Kerala Social Media Ordinance: Can India Withstand Yet Another Attack on Free Speech?


Kerala Social Media Ordinance: Can India Withstand Yet Another Attack on Free Speech?

Illustration: Robin Chakraborty

Arecent ordinance from the Kerala government, ratified by the state governor this weekend, could mean that a social media post could easily land someone a five-year jail term and a fine of ₹10,000. Governor Arif Mohammad Khan approved an ordinance by the Left Democratic Front ruling coalition, incorporating a new section, Section 118 (A), in the Kerala Police Act. It criminalises “abusive, humiliating, and defamatory” content on not just social media, but “any form of communication”. While the state government states the purpose of this promulgation is to curb “unwanted elements on social media”, there are fears that it could be used to gag critics of the government, and have a stifling effect on free speech in general.

Section 118 (A) is viewed as a successor to Section 118 (D) of the Kerala Police Act and Section 66-A of the IT Act, which were both repealed by Supreme Court. The Kerala government’s rationale for introducing this ordinance is that police are unable to effectively deal with crimes on social media without the legal framework. However, due to its vague wording, it has the potential for abuse by allowing police to arrest anyone, even in the absence of a complainant.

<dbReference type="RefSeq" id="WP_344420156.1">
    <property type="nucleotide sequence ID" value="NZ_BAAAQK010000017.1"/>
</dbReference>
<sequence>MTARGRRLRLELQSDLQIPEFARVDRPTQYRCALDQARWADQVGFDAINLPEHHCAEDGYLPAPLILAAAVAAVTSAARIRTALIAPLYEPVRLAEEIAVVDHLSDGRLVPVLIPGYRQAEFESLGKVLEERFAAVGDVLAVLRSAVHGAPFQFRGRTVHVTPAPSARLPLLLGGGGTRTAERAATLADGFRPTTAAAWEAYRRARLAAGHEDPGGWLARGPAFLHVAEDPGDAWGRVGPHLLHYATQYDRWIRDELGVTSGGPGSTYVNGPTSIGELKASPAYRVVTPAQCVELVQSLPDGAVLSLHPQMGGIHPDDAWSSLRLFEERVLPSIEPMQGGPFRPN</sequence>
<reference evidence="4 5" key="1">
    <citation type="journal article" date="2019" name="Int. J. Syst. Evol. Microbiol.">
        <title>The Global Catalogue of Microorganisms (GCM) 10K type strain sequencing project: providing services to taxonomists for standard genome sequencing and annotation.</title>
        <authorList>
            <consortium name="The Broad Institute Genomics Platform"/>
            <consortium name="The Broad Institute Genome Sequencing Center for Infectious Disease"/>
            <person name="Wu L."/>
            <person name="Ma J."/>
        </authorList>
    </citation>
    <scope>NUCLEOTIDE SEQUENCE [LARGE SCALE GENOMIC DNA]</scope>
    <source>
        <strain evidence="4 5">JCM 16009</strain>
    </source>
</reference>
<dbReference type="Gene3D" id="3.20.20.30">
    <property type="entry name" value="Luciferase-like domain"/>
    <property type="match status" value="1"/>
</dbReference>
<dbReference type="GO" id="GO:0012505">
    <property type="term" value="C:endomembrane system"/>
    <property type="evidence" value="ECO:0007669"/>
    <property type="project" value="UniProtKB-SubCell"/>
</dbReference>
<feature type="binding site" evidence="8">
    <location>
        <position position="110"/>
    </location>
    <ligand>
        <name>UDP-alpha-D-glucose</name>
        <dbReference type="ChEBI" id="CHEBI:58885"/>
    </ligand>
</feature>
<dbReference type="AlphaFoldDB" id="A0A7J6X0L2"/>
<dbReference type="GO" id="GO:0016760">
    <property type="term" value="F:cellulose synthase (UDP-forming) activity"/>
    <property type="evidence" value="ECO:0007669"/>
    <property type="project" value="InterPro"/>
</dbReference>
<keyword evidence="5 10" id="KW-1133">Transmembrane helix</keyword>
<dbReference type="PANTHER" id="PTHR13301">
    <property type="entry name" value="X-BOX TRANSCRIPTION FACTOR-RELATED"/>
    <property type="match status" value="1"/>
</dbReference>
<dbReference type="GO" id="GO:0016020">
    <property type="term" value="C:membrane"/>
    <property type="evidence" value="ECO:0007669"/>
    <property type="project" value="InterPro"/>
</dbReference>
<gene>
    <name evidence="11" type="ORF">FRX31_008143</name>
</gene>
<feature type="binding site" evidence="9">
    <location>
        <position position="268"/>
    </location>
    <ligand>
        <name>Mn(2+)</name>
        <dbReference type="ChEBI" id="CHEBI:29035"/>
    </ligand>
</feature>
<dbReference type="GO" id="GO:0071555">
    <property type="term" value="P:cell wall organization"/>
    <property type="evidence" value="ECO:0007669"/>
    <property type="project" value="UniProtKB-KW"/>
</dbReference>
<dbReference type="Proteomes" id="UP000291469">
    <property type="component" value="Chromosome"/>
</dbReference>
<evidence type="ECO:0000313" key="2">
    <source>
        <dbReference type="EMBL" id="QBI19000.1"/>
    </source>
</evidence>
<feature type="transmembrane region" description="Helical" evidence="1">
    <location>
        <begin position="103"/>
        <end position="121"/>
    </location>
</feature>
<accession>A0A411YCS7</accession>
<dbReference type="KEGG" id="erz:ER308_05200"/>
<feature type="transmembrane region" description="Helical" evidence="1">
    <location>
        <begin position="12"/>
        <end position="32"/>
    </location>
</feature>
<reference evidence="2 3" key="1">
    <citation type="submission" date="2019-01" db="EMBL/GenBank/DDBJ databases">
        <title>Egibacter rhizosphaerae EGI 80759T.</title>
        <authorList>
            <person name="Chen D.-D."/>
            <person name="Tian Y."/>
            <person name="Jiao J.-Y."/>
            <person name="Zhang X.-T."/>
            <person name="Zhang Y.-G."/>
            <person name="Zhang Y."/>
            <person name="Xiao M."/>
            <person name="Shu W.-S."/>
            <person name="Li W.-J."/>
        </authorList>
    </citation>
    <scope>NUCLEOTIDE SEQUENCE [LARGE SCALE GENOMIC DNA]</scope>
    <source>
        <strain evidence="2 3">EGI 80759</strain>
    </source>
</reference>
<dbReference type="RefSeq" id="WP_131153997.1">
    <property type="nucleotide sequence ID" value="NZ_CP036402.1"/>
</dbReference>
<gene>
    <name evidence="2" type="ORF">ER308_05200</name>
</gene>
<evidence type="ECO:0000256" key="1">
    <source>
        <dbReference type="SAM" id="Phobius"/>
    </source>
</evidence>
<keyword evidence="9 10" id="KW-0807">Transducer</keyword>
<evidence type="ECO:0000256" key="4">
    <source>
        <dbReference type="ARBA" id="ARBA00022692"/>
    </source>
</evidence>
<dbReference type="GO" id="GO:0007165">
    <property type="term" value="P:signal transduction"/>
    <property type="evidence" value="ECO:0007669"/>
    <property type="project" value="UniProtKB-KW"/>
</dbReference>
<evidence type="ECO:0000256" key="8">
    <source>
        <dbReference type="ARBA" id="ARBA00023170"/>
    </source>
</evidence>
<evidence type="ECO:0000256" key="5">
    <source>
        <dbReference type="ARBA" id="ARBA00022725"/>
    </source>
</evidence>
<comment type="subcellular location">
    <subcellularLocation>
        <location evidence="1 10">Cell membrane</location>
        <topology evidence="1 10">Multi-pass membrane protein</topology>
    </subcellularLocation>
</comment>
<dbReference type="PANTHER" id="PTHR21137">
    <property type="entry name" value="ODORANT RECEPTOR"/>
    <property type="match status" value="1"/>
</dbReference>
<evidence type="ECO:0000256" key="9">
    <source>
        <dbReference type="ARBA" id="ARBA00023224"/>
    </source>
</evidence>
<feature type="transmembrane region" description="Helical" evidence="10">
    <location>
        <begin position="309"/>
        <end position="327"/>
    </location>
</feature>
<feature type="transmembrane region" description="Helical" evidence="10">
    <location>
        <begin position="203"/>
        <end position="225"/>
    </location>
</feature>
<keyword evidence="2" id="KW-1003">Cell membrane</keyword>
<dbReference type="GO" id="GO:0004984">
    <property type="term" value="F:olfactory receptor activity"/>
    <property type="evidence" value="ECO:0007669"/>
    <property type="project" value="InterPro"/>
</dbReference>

An incident earlier this year where a group of women activists attacked a YouTube blogger for his derogatory comments toward them was said to be one of the reasons the Kerala government is clamping down on what is said on social media. But the route it is taking to get there has many people worried.

Many critics of the Kerala government’s latest ordinance are hoping that it will be overturned. The Kerala Union of Working Journalists (KUWJ) had already written to both the governor and the Chief Minister asking that the ordinance not be signed and that more clarity be provided by the government. Indian Express reported that Kerala-based advocate Anoop Kumaran has expressed intentions to challenge the ordinance in the High Court. There is precedent for the judiciary protecting freedom of expression from vague laws.

With the influence of the internet spreading deeper into our lives, this ordinance in Kerala is another in a long line of battles for free speech online.